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From Creating an Epidemic to Treating Bloaty Head, 5 Games that Making Working in Medicine Fun

Working in the medical profession rarely sounds like much fun to me. I’ve heard many anecdotes from doctors and nurses over the years, and almost all of them sound stressful and more than a bit grim. Despite such common problems, video games have managed to make the concept of curing people (and sometimes, killing them) fun and satisfying.

Here’s a look at five great titles for scratching that healing itch.

Trauma Center series

The Trauma Center series of games is part visual novel, part surgery simulation. Think of the childhood game of Operation, and you’re not far off here.

You play the role of a surgeon who has to save people from dying of various fictional conditions. Oftentimes, bioterrorism plays a significant role in the series which spanned the DS and the Wii in the mid 2000s. Slicing and dicing is everything as you use either the DS’s stylus controls or the Wii’s Wiimote to use tools such as scalpels, forceps, and syringes to take you through each step of the operation.

A steady hand is vital if you want to succeed, but the intriguing storylines will keep you hooked.

Plague Inc: Evolved

Placing you on the wrong side of medicine, Plague Inc: Evolved has you determining how best to wipe out the world by creating a pathogen that can’t be stopped.

Using an epidemic model with some realistic set of variables, it’s attracted the attention of the CDC due to its accuracy. It works as a simulation for bad guys, basically, by having you unlocking bacterias and viruses in a bid to slowly but surely wipe everyone out. It’s been praised by the CDC for its ability to raise public awareness on disease transmission, but don’t expect this to be an overly light affair.

Surgeon Simulator 2013

Surgeon Simulator 2013 is a tough game that won’t appeal to everyone–much like its spiritual predecessor, the humble game of Operation.

The game has you participating in a series of operations as you attempt to complete standard procedures such as a heart transplant without anyone dying. It’s tough. You use a mixture of the mouse and keys to manipulate objects and your virtual hand. It requires a tremendous amount of dexterity and is quite obtuse. That means this is a bit of an acquired taste but for those players who found Operation to be stupidly easy, they’ll appreciate showing off here.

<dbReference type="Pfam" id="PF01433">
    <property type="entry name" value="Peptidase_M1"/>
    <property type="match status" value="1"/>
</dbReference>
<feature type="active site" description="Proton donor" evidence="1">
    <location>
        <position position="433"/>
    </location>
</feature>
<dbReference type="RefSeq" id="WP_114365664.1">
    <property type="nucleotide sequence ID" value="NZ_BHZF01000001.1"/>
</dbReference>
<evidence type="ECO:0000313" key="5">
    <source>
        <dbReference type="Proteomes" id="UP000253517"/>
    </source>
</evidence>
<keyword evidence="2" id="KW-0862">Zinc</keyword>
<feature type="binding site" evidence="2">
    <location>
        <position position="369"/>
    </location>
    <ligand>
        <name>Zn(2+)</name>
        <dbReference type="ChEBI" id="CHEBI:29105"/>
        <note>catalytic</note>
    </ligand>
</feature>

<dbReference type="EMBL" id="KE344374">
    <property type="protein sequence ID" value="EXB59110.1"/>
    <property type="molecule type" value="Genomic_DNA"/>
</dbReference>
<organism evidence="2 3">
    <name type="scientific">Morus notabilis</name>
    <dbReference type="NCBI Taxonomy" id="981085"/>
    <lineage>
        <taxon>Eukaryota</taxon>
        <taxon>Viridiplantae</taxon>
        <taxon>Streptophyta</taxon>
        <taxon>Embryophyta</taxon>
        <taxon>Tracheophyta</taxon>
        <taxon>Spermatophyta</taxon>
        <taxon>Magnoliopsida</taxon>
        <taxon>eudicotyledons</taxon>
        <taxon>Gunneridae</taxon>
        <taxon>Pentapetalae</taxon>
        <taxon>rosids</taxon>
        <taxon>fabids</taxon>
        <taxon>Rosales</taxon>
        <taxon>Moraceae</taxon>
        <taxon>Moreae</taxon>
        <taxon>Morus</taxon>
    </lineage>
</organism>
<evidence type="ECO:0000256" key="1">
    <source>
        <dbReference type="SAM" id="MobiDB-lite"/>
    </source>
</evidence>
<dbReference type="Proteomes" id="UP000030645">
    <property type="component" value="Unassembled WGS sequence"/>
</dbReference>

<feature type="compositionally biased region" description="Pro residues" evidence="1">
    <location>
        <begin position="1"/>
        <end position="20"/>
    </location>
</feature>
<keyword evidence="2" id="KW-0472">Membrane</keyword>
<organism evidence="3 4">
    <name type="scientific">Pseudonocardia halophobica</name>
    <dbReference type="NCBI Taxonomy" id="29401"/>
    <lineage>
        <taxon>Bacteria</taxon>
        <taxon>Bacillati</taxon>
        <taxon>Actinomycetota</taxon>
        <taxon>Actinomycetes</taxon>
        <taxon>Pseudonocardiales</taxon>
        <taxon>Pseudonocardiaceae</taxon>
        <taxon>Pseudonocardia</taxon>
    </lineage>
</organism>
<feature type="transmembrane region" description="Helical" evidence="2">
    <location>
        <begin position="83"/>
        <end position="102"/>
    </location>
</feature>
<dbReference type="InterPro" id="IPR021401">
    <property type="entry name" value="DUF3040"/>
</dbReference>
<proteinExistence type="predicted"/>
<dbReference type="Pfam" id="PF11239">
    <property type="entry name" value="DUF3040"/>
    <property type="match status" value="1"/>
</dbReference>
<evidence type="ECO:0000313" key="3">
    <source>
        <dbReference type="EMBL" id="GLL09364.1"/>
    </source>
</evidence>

Big Pharma

Big Pharma takes a cynical look at healthcare and medical research. It has you controlling a manager of a pharmaceutical company, working towards creating new prescription drugs.

The key here is to limit the side effects while boosting the positive benefits–and make plenty of money in the process. It’s a keenly focused strategy game, showing you just how important drug production lines are to developing a profit. Little time is spent on feeling good about helping others, which feels in direct juxtaposition to the general viewpoint of the caring profession. However, it’s a rewarding game that just might make you think a little harder about why some medication costs so much and just how the medical industry really works.

Theme Hospital

Released during Bullfrog’s era of being the king of quirky strategy games, Theme Hospital is arguably the studio’s greatest title.

Players must design and operate a hospital, with an aim to curing more patients than rival hospitals, as well as turning a healthy profit. It could have been done cynically, but instead Theme Hospital has some ridiculously silly diseases that need curing. Bloaty Head and Elvis Syndrome being just two of the bizarre ailments that the locals suffer from. Even when you accidentally kill a patient, it’s darkly humorous as Death arrives to take the poor soul away. Numerous other pop culture references are made, ensuring that this is highly enjoyable, as well as genuinely funny.

Jennifer Allen
Jennifer is a freelancer for multiple outlets on the web and in print, including Playboy, Paste Magazine, TechRadar, and MyM Magazine. In her spare time, she watches too many TV boxsets and pretends she knows what she’s doing at the gym. Follow her on Twitter.
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Jennifer Allen
Jennifer is a freelancer for multiple outlets on the web and in print, including Playboy, Paste Magazine, TechRadar, and MyM Magazine. In her spare time, she watches too many TV boxsets and pretends she knows what she’s doing at the gym. Follow her on Twitter.

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